The Check Engine Light – More than You Wanted to Know
Check Engine Light.
The check engine light comes on when the vehicles On Board Diagnostic system detects an abnormal reading from one of the various sensors. In more advanced vehicles, it can also come on when other non-engine sub-system malfunctions are detected. When the light comes on, the computer system will have likely stored a diagnostic code that our technicians can read using one of our scan tools to review the error data and diagnose the problem.
Doesn’t the computer tell you what’s wrong?
The quick answer is No, and it’s a common misconception. The computer can only detect that a particular sensor or sensors has provided data that is outside of the predetermined expected readings of that / those sensors. In many cases it can show the technician the conditions in which the error occurred, but not WHY it occurred. It takes a specially trained technician to review the available data and then inspect those systems to determine why the malfunction is occurring, and what is likely to return that sub-system to its normal performance.
Why is my Check Engine light flashing?
The check engine light will flash when it detects a problem with the engine that may cause damage to parts of the emission system, such as the catalytic converters. This is typically due to an engine misfire or other condition where unburnt fuel works its way out of the engine and down to the converters. This causes the converters to overheat making them ineffective and possibly damaged requiring an expensive replacement. Under these conditions it is strongly advised that you stop driving the vehicle as soon as it is safe to do so.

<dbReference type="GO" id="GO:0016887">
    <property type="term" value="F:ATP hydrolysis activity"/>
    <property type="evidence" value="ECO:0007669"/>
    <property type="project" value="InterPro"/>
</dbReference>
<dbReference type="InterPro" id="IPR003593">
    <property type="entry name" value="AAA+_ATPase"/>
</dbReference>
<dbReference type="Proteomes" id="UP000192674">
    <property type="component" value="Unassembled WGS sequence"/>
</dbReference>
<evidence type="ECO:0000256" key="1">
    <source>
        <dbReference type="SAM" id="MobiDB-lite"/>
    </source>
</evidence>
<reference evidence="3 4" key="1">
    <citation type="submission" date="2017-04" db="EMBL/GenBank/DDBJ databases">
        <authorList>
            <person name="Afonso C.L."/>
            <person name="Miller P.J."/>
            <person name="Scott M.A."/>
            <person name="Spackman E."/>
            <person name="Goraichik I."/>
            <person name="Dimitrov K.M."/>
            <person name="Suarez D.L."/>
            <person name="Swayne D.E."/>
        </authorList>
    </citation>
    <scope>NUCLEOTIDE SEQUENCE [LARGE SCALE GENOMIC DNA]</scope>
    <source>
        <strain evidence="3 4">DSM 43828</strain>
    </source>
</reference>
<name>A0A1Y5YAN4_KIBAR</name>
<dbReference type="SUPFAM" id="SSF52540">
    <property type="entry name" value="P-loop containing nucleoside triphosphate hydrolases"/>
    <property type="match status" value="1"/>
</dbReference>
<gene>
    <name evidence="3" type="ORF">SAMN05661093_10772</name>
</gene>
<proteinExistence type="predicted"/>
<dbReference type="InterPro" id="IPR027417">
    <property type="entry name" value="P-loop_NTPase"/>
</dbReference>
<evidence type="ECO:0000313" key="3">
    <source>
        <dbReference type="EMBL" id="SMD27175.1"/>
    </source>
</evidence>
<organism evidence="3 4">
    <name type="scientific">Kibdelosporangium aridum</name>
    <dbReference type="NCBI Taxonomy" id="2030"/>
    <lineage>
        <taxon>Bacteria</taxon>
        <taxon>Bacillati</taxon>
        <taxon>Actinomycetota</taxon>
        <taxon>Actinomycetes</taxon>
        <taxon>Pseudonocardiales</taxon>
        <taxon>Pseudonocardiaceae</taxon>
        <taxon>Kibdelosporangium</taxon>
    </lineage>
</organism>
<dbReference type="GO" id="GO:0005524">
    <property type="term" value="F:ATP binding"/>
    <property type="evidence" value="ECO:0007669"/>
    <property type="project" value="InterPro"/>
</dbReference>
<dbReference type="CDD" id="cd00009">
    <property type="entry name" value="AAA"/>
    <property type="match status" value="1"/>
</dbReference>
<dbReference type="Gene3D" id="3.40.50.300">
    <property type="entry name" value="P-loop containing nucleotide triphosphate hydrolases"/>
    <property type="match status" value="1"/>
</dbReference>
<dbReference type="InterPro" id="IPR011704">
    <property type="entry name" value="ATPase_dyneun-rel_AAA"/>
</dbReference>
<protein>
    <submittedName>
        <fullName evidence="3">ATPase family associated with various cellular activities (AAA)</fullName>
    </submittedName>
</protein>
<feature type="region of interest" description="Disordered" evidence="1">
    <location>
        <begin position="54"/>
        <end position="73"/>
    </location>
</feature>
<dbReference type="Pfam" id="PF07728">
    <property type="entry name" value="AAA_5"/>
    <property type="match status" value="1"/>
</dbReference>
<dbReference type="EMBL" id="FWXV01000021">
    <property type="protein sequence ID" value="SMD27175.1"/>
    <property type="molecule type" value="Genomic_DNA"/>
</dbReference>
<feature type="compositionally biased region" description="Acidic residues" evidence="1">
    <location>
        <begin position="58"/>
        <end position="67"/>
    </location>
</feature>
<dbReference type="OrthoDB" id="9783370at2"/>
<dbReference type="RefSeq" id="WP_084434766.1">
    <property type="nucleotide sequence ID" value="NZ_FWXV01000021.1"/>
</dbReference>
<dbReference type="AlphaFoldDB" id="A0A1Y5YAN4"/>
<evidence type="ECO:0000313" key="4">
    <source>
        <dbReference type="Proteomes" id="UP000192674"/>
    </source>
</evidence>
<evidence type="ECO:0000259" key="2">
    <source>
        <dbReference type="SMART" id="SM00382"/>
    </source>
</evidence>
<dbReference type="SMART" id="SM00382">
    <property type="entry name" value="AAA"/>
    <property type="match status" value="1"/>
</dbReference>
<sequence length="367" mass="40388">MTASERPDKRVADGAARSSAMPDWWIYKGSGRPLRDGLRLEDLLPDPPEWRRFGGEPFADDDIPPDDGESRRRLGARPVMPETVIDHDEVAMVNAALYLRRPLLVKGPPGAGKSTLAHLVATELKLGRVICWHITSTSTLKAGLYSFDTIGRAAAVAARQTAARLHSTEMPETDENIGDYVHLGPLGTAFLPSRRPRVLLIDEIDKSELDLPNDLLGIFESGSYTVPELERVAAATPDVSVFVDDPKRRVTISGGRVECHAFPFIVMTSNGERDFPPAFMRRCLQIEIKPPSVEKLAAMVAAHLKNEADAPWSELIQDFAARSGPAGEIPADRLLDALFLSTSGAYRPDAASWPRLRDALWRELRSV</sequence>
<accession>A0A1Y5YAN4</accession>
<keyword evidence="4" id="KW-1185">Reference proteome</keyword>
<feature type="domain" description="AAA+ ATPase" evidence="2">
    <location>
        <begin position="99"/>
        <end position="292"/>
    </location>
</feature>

Other systems lights.
Along with the check engine light you may also have other lights come on as well. It is very common that some systems such as vehicle stability control or the cruise control will be disabled by the main computer as they require a fully functioning engine system. Yet other system lights such as ABS (Antilock Braking system) or SRS (Supplementary Restraint System) indicate errors with those systems and are not related to engine performance. And don’t forget, lights for engine oil pressure or temperature still indicate what they have always indicated, and are not usually replaced by the simple Check Engine light.
Why so many sensors?
Todays highly computerized engines provide fantastic power and reliability while being much more fuel efficient. This is because we now use computers and sensors to replace many of the intricate moving parts of the early combustion engine:
- Distributor cap, rotor, points, condenser and wires have been replaced by a crankshaft position sensor and individual coils for each spark plug.
- The carburetor has been replaced by fuel injectors and oxygen sensors.
- Camshaft position sensors and variable timing solenoids provide many adjustments per second to achieve better power and fuel economy.
The Diagnostic Process.
When our technicians inspect your vehicle, the first thing we will do is scan the vehicles computer system for codes. The codes will describe the errors found in the various vehicle sub-systems. Our technicians will then inspect those various sub-systems for problems that need to be repaired. Sometimes the problems are obvious. Other times, there can be several issues that can cause similar codes, and each will need to be inspected prior to providing a full and comprehensive diagnosis.